A sports craze was sweeping the nation. Work weeks were still long, averaging about sixty hours per week in 1890. But the average worker notched 66 hours in 1860, giving the typical American six extra hours of free time each week. Three more decades would see an additional 10 hours of average working time turn into free time.
What did Americans do with all this time? Participation in sports, leisure, and amusement activities multiplied.
Baseball was quickly becoming the national pastime. It had graduated from a gentleman's game to a form of mass entertainment. As cities and towns dedicated more and more public land for recreational purposes, baseball became more and more popular. Those who did not enjoy playing were given the opportunity to watch.
The National League was formed in 1876 and Americans were able to watch touring professionals play the game. As a color barrier had been quickly established, not all athletes were given an opportunity. The National League and its rival, the American League, played for the first World Series Championship in 1903. The baseball craze led to the financing of large grandstand arenas such as Fenway Park in Boston, Shibe Park in Philadelphia, and Wrigley Field in Chicago.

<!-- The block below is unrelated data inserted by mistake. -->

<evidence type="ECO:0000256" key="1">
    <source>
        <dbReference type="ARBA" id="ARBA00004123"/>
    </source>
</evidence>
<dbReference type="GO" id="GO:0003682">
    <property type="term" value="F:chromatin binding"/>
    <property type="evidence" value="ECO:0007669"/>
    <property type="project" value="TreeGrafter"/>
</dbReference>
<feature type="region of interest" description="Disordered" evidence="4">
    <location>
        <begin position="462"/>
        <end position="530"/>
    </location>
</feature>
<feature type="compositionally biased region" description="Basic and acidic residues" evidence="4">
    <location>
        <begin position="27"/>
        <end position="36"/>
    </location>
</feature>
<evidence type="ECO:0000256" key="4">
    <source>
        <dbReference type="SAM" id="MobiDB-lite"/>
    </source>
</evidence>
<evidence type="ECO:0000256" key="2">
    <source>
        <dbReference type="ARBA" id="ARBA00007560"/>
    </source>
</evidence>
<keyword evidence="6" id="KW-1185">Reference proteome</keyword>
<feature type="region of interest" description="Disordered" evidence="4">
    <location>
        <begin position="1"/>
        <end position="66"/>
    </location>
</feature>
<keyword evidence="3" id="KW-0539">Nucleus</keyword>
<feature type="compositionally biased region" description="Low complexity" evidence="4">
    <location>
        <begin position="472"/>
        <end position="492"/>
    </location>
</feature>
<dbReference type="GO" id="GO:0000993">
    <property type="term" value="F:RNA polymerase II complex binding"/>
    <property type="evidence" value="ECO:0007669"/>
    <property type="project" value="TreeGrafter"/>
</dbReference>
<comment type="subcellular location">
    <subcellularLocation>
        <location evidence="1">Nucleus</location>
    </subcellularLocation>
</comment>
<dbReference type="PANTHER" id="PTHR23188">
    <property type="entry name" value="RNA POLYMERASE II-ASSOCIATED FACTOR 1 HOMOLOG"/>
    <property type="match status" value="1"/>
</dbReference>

Other spectator sports were also popular. Football had a large following, particularly on the college level. Universities were accused of hiring ringers (professionals) to help them win games. The rules were fairly lax, and many injuries resulted. In 1905, eighteen players were killed by injuries related to football.
Boxing became more respectable with a new innovation — gloves. Basketball was invented in 1891 in Springfield, Massachusetts by James Naismith, a YMCA instructor. Designed as an indoor sport, basketball enabled athletic competition during the winter months. Croquet and tennis provided the only opportunity in sport for coed play.
Other forms of mass entertainment also flourished. The most popular form of urban performance was the vaudeville show. An evening at vaudeville might last two or three hours, as audiences watched nine or ten different acts, ranging from singing and dancing to stand-up comedy and acrobatics. The first vaudeville theater was opened in 1881 by Tony Pastor in Manhattan. Eventually, New York had ten vaudeville theaters, and every major city could boast at least one.
For the children, Phineas T. Barnum and James A. Bailey presented "The Greatest Show on Earth," a three-ring circus complete with exotic animals, trapeze artists, and big tent.
On an individual level, the turn of the century was also the age of the bicycle. In 1885, the velocipede, a "bicycle" with one huge wheel followed by a smaller one, became instantly obsolete when the safer, modern bicycle with two wheels of equal size made its debut.
Many became addicted to this new form of exercise. Men and women took romantic rides through parks, and courtship took a step closer to independence from parental involvement.
The bicycle even had an impact on women's fashion. No one could ride around on a bicycle with a big Victorian hoop dress, so designers accommodated the new trend by producing a freer, less constrictive style.